Information about the lawsuit against Bonsai appeared in the Denver Post on August 11, 2019, but for some reason the Grand Junction Daily Sentinel has not covered the story. An internet search shows Bonsai Design was also named as a third-party defendant in another zipline injury lawsuit (pdf) filed in Hawaii in November 28, 2016. That case involved the Kohala Zipline in Kapaau, Hawaii, that Bonsai installed in 2011. The plaintiff sustained unknown injuries and the case was settled for an unknown amount.

A report published by the National Institutes of Health ( says the rapid proliferation of ziplines throughout the U.S. has led to a marked increase in zipline injuries in recent years. The rate of injuries increased by 52% between 2009 and 2012, with 70% of those injuries occurring the last last four years of the study. Injuries are typically broken bones and the most common accidents are falls. Operator errors are also to blame, as in this recent zipline injury (video) to a ten year old at an indoor course in Florida.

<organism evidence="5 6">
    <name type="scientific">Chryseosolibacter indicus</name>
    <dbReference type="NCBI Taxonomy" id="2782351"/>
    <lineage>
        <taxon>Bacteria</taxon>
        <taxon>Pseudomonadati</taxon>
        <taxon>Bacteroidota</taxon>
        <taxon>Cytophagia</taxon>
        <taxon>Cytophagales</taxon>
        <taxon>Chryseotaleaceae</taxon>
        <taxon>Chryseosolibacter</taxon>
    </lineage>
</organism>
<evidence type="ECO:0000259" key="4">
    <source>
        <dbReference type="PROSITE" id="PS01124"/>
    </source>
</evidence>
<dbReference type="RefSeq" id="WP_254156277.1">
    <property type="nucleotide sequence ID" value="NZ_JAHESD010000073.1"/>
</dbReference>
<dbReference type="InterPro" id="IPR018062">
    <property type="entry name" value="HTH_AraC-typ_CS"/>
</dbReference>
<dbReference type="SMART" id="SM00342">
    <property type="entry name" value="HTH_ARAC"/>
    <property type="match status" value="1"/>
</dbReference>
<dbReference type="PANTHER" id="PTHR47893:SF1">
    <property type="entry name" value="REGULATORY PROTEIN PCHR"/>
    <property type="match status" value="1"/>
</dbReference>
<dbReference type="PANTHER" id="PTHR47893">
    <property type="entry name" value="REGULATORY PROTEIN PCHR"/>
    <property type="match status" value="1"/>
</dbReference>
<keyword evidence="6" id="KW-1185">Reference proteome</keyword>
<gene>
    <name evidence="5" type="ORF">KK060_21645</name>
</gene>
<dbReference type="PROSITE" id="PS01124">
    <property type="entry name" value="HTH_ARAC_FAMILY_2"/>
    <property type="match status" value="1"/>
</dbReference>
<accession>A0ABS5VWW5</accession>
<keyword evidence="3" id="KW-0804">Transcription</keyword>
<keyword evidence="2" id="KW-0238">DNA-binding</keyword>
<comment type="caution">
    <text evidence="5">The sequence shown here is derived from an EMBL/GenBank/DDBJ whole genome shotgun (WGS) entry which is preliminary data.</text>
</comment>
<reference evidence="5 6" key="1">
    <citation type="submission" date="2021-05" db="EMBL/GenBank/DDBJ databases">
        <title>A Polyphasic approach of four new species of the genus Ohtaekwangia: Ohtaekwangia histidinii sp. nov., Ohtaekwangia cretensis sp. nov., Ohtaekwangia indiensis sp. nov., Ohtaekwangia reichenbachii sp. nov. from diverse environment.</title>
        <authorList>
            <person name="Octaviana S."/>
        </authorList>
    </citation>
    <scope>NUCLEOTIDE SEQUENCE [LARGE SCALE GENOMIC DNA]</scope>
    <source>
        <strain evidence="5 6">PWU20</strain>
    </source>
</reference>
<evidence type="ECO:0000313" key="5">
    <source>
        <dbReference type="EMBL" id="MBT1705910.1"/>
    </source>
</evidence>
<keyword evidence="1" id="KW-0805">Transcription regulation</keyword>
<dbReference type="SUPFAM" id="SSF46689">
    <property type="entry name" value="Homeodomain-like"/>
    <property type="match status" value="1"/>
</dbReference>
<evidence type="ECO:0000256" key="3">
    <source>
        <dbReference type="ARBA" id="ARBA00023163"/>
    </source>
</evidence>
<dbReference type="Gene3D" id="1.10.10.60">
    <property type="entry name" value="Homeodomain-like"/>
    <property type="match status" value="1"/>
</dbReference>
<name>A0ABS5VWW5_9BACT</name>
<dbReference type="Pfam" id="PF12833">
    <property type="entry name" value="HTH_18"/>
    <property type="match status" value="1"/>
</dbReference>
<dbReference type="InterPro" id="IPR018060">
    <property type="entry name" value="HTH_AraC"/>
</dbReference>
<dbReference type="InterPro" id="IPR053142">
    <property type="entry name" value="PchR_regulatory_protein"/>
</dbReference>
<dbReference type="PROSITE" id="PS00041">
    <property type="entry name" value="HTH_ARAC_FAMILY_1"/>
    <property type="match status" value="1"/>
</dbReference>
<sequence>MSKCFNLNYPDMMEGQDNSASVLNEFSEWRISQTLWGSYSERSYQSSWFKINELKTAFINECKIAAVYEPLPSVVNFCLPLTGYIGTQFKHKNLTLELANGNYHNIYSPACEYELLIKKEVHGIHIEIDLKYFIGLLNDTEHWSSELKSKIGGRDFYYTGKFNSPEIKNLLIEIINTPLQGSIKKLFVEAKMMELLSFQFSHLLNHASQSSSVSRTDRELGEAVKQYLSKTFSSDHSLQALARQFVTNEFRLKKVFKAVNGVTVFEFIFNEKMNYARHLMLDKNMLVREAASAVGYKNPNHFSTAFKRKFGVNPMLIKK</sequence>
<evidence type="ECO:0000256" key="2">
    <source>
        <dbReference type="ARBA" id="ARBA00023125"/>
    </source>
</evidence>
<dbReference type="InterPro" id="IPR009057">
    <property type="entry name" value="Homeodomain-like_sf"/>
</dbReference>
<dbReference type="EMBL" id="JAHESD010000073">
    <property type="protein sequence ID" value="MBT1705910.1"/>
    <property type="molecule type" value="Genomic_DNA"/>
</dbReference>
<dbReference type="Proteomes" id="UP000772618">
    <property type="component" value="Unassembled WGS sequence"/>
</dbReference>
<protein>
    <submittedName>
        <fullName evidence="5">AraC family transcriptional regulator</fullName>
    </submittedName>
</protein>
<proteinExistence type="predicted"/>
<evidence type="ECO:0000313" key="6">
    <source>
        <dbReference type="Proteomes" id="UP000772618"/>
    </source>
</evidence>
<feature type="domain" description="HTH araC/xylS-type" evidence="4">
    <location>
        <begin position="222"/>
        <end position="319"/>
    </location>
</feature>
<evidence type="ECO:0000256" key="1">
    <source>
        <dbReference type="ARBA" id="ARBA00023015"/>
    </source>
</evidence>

Information about these law suits may be of interest to Grand Junction residents, since the City of G.J. has staked a lot on the success of Bonsai Design. In March of 2018, the City of Grand Junction signed a contract giving Bonsai Design $1 million in grant money for construction of their building at the Las Colonias Business Park, $42,000 worth of property tax rebates over ten years, waived $78,844 in development and impact fees, a gave Bonsai a discounted land lease valued at half a million dollars as well as other perks, for a total incentive package worth almost $1.7 million.